China military exports

On the front page of China Daily today, an article appears titled 'Patience key to solve Iran nuke impasse'. This article is quite hard to find on their website. The Iran commentary is uninteresting but in a second section, under the same title, the author (Le Tian) comments on China selling arms (weapons - guns, helicopters, etc) to other countries around the world. What Le Tian doesn't mention is that what is being called for is greater accountability in China's export trade of arms. How would this help? To be more accountable means to be more open. By being more open it becomes easier for China to fight accusations by being able to point at facts rather than say "trust us". As for my position on arms sales, I'd refer you to a 2005 movie titled "Lord of War". It is said that the movie is in part based on fact. I believe it is an entertaining movie that is also educational. The sad part, in my eye, is it is all too believable. If you haven't seen it, watch it.

Whether it is by coincidence or not, China Daily today has two extra articles on guns - "China targets illegal explosives, guns" and "Crackdown to target illegal guns, explosives". So the sale of one gun can earn a farmer 3 times what he makes in a year on his farm. I think there are some very powerful incentives there to dabble in this field. Maybe a good way to help make selling illegal firearms less attractive would be for the Chinese government to subsidise farmers more. Of course this would need to come at some cost to the budget in China but wouldn't it be money well spent? That said, if there were 100,000,000 farmers at this wage level (not unbelievable in a country of 1,300,000,000), then the budget cost would be 200,000,000,000 RMB (200 billion RMB) or USD$25,000,000,000 (USD$25 billion). That's a lot of pennies in anyone's book.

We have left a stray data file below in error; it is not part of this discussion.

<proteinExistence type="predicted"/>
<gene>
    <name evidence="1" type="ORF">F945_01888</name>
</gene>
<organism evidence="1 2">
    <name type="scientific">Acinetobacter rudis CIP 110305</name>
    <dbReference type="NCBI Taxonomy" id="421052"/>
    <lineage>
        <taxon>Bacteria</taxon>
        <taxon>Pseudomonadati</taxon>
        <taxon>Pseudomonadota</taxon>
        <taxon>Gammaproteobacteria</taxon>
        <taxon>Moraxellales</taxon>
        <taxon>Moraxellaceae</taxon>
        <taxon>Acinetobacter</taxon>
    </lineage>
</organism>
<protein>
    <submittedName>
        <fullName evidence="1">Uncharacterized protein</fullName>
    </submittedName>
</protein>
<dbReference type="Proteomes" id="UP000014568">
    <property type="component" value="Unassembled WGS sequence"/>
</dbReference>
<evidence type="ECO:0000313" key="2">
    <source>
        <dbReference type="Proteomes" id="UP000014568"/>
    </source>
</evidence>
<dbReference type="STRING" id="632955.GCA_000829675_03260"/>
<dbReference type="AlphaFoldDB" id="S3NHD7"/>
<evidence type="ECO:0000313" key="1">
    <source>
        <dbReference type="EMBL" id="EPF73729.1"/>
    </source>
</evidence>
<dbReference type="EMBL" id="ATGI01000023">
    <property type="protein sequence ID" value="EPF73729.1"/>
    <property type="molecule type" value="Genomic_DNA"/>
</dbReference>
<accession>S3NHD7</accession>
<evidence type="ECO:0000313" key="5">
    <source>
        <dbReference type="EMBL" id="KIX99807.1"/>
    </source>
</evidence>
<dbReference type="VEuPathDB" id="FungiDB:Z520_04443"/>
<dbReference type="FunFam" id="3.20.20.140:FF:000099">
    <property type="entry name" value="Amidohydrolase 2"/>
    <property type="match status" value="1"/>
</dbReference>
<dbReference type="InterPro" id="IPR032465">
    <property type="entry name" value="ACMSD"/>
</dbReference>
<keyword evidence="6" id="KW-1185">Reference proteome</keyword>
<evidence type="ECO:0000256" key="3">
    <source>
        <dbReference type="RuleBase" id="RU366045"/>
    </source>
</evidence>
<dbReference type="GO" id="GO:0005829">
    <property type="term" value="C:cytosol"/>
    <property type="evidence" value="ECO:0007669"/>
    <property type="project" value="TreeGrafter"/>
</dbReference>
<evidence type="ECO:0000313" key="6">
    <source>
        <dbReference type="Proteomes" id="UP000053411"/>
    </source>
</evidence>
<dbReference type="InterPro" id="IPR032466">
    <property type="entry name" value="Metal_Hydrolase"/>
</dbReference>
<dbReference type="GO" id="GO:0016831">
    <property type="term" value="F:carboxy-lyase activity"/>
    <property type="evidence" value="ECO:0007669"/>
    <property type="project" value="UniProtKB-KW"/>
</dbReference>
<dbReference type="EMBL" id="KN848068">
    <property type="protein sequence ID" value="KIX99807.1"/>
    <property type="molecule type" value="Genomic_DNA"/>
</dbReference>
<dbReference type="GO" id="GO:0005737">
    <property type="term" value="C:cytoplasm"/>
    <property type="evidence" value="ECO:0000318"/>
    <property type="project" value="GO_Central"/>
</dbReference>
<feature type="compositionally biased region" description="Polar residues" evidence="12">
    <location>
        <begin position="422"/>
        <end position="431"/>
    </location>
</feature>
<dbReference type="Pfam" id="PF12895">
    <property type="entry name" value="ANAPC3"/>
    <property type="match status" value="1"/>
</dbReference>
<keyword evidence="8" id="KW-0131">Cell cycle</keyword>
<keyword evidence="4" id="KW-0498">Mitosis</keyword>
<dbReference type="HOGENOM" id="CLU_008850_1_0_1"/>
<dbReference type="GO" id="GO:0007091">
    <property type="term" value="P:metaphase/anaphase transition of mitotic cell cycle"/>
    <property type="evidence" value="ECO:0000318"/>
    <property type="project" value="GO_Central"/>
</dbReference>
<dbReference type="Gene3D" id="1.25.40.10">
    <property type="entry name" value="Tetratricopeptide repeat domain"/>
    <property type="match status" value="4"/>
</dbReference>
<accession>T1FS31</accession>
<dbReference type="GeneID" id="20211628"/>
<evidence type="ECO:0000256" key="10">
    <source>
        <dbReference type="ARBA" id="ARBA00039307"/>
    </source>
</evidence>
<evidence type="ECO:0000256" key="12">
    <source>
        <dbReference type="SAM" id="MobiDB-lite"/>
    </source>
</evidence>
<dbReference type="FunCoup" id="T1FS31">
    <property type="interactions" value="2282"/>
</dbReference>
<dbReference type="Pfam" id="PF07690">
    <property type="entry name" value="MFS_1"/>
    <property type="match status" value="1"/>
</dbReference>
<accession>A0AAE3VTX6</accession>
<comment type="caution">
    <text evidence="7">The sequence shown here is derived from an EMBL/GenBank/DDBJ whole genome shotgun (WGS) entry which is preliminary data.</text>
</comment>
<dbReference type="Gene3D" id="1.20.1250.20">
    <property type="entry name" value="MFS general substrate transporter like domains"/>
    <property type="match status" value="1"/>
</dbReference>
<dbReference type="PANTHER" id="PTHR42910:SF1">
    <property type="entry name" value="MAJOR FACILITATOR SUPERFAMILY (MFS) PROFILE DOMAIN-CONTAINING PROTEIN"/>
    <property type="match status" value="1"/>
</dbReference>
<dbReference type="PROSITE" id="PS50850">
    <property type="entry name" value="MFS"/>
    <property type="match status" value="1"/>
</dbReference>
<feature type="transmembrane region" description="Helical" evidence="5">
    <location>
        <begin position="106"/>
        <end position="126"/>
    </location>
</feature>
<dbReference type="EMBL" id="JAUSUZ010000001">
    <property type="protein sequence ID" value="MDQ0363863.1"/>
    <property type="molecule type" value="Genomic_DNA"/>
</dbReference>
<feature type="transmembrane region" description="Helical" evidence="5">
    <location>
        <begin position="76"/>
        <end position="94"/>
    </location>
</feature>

Comments:

Arms trading must be the dirtiest and most secretive business on earth. According to the article you referred to, "Amnesty International is calling on China to report annually and publicly on all arms export licenses and deliveries" - Can you find such kind report presented by Russia? U.S.? Britain? France? Germany? (the top 5?) or Australia (I don't know they sell arms or not)? I want to see how accountability is achieved by the "mature countries" in this old international "game". I did see from various reports, that the latest arms-deal "offered" by U.S. to Taiwan, is a $11-$18 billion package, which Taiwan hasn't accepted yet. Here's to wish the human beings are not destroyed by ourselves.

Posted by Tao on June 13, 2006 at 04:31 PM PDT #

Right and that $11-$18 billion package most likely keeps a lot of military contractors in business, in the USA. For politicians, that means US workers get to keep a job and they can think they're doing a good job. Or to be more direct, America profits quite handsomly from the discontent across the Taiwan straights. But to understand that number in proper context, it is not for just one year, it will cover a number of years.

In a Washington Times article, it mentions the purchase of destroyers, submarines, etc. These take years to build and appropriate payment plans, not someone signing of a $18billion cheque.

On the comparison between the other nations and China, have you gone looking on the Internet for this information? I can find some of it in just a few minutes using google. America publishes a lot of information about what it does, but it may not be in the concise manner that you want/expect. The Library of Congress is a good source of such information, but can you access it?

I don't think Australia officially has much, if any, export of arms. Occasionally we design a plane or boat that foreigners like and buy, although this is never secret business.

As for the dual faced politics of the USA, I strongly recommend watching "Lord of War."

Posted by Darren on June 13, 2006 at 09:04 PM PDT #

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